Heat is on

Coming into the penultimate British GT round of the season at Brands Hatch, Rick Parfitt and Seb Morris knew what they had to: beat the number 33 Barwell Motorsport Lamborghini Huracán GT3 and the title fight would go on to the final race of the year.

They didn’t just beat Barwell’s Jon Minshaw and Phil Keen, they annihilated them. Winning by more than 30 seconds–and with the Lamborghini crew only finishing fifth–Team Parker Racing Bentley’s Parfitt and Morris have taken the championship lead for the first time in 2017.

That lead is 10.5 points, the difference between taking a win and finishing as runner-up at the final round at Donington Park. Before that, though, there was the matter of a two-hour race at Brands Hatch to deal with.

Immediately it was apparent that Barwell were not going to have it their own way but the threat to their lead on the opening lap wasn’t from the Bentley, it was from the Aston Martin V12 Vantage GT3 of Macmillan AMR which had started alongside Minshaw on the front-row at the hands of James Littlejohn.

Indeed, Littlejohn got his nose ahead of the Huracán at Paddock Hill Bend, but Minshaw held his nerve and at the right-hander of Druids he swooped back into the lead.

While this was all happening, there was a battle erupting for third place in GT4, itself the subject of an intense title battle between HHC Motorsport and Lanan Racing. It was those two cars, who race Ginetta G55 GT4s, who were locked in battle with another Ginetta–the orange, black and white entry of Century Motorsport.

Stuart Middleton in the HHC car, Alex Reed in the Lanan car and Formula Ford star Niall Murray in the Century entry battled hammer and tongs for most of the opening 20 minutes, and their squabbling allowed Sandy Mitchell and Will Moore to pull away in the leading Garage 59 McLaren and Academy Motorsport Aston Martin.

The GT3 class had its own share of squabbling as Minshaw’s race started to unravel before his eyes. Overtaken for the lead by Littlejohn, he soon found himself relegated to third as a storming Rick Parfitt–feeling the ill effects of his Crohn’s Disease more than usual over the Brands weekend–quickly dispatched the green and red Lamborghini.

After a brief safety car period to recover the second-in-GT4 Academy Aston after it had an engine failure, the race got even worse for Barwell as Mark Farmer–who was on pace all weekend in the TF Sport Aston Martin–claimed a spot on the podium. To add insult to injury, Minshaw finished his 60-minute stint in fifth as the second Barwell Lamborghini of team-mate Liam Griffin claimed fourth place.

Just after the hour mark, Seb Morris–himself suffering from a sickness bug–took over the Team Parker Bentley from the lead and set about ensuring no one could get near him as he immediately set the fastest lap and disappeared down the road.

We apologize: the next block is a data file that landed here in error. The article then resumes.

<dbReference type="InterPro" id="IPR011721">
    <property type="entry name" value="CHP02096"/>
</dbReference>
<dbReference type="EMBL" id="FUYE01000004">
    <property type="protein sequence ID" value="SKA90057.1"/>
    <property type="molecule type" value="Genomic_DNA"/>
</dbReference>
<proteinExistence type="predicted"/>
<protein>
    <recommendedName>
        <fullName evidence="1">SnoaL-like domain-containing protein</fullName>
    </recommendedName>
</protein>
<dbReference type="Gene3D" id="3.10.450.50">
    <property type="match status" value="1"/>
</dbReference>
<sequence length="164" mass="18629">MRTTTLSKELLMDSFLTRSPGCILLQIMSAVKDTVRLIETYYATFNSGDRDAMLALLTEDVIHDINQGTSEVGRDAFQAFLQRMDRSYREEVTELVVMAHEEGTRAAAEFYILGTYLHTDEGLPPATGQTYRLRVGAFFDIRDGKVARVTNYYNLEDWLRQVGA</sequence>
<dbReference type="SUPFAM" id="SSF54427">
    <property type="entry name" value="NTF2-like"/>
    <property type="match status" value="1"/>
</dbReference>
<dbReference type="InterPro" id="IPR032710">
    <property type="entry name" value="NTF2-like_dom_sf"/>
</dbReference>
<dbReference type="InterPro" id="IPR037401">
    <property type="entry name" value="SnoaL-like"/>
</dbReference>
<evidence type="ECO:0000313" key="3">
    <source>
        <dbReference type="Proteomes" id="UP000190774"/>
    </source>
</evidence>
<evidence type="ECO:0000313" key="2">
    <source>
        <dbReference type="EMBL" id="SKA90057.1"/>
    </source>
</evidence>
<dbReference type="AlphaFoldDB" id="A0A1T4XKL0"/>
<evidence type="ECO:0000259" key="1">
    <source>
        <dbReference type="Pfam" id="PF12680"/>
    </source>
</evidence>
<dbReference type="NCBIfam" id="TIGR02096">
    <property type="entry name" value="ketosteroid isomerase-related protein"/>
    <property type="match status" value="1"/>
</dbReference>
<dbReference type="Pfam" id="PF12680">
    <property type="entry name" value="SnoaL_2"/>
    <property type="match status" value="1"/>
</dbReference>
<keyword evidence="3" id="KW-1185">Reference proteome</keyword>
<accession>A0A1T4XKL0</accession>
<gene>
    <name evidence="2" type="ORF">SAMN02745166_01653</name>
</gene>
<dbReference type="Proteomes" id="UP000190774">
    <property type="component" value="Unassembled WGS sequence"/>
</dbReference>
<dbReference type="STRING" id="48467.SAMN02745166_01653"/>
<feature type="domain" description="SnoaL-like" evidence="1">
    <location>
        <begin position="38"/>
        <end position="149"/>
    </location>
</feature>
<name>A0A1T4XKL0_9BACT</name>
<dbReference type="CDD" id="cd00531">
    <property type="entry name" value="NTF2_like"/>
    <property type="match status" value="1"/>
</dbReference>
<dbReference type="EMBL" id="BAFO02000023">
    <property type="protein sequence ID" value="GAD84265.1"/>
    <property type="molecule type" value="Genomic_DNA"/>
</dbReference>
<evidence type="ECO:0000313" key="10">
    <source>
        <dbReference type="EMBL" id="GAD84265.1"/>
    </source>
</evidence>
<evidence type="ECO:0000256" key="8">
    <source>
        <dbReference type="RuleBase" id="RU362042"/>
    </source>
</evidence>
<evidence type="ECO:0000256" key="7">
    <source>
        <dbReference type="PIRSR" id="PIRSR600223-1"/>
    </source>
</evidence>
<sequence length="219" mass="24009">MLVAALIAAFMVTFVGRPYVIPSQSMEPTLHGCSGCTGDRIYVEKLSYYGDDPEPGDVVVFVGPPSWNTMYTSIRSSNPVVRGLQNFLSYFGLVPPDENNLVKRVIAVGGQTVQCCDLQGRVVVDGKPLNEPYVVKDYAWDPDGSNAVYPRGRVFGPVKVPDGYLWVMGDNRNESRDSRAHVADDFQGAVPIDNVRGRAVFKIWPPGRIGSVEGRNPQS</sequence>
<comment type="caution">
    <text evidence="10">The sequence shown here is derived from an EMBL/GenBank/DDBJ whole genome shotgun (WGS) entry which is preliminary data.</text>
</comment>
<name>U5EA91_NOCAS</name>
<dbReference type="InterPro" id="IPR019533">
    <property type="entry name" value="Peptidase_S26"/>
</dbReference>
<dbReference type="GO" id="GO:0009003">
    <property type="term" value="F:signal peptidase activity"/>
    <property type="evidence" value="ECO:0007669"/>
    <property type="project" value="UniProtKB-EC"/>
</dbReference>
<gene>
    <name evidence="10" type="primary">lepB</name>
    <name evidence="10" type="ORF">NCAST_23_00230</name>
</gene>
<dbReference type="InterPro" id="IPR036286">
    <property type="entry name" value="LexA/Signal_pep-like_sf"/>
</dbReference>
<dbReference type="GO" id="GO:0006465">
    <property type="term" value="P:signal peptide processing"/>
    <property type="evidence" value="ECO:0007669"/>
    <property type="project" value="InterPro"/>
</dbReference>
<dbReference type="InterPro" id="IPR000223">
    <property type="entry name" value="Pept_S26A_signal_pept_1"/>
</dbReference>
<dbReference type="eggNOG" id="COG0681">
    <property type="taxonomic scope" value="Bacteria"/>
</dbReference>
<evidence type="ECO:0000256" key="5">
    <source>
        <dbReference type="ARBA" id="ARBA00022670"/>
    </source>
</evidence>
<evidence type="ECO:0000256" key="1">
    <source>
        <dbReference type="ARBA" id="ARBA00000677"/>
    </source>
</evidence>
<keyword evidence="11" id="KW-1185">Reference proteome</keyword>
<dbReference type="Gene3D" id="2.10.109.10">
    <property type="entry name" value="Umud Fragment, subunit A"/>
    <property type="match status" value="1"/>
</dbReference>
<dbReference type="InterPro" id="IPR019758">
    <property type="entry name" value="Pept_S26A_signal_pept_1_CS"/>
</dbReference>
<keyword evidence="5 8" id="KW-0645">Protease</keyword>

With Morris gone, even the battle behind tended to fall on the quieter side of things as Sam Tordoff–who had taken over from Liam Griffin in the second Huracán–found himself comfortably ahead of Jon Barnes in the TF Sport Aston he had taken over from Farmer.

One car that was going backwards was the Macmillan AMR Aston which was been driven by James Littlejohn. Handed over to Jack Mitchell, the car suffered from an ECU issue not long into his stint and the car finished last of the machines still running.

Further into the second hour of the race, Aston Martin ace Jonny Adam moved up to fourth with a great move on Phil Keen entering the Cooper Straight and the Pro driver in the green and red Lamborghini couldn’t do anything to reverse the move. In a very uncharacteristic race from Keen–who is normally the man to beat – he seemed to settle for fifth, perhaps aware that it was more important to bag points and take the fight to the final round rather than throwing it all away.

That tame finish in GT3 allowed GT4 to take the limelight as Jan Jonck, who had taken over Macmillan AMR’s GT4 Aston Martin from William Phillips, ducked and dived past erstwhile leaders Garage 59 McLaren–which Sandy Mitchell had handed over to Ciaran Haggerty–to claim the lead for themselves with just 16 minutes left on the clock.

Joe Osborne, in the Tolman Motorsport McLaren 570S, was the next person to get past Haggerty–this time at Druids–as he looked to claim his first class win of the season in the car he shares with David Pattison. However, Jonck was well aware of Osborne’s charge and stepped up his own pace, crossing the line with 2.4 seconds in hand to claim the team’s first GT4 victory of the season.

For Haggerty, things got worse on the penultimate lap as he tried to push worn tyres beyond their limit and found himself in the barrier at the top of Paddock Hill Bend.

That allowed Will Tregurtha to claim a spot on the podium for championship leaders HHC Motorsport who extended their lead over Lanan Racing, as the latter lost several laps repairing a broken steering arm and finished outside the points.

The final round of the British GT Championship takes place at Donington Park on September 23 and 24.

Share on Pinterest
Share with your friends










Submit

A fan of GT Racing from a young age, Joe follows the trials and tribulations of sportscar and endurance racing in Britain, occasionally writing about it as well. When he’s not watching motor racing, he’s taking questionable landscape photos or watching cycle races.

Related posts

Related posts

Joe Hudson

A fan of GT Racing from a young age, Joe follows the trials and tribulations of sportscar and endurance racing in Britain, occasionally writing about it as well. When he’s not watching motor racing, he’s taking questionable landscape photos or watching cycle races.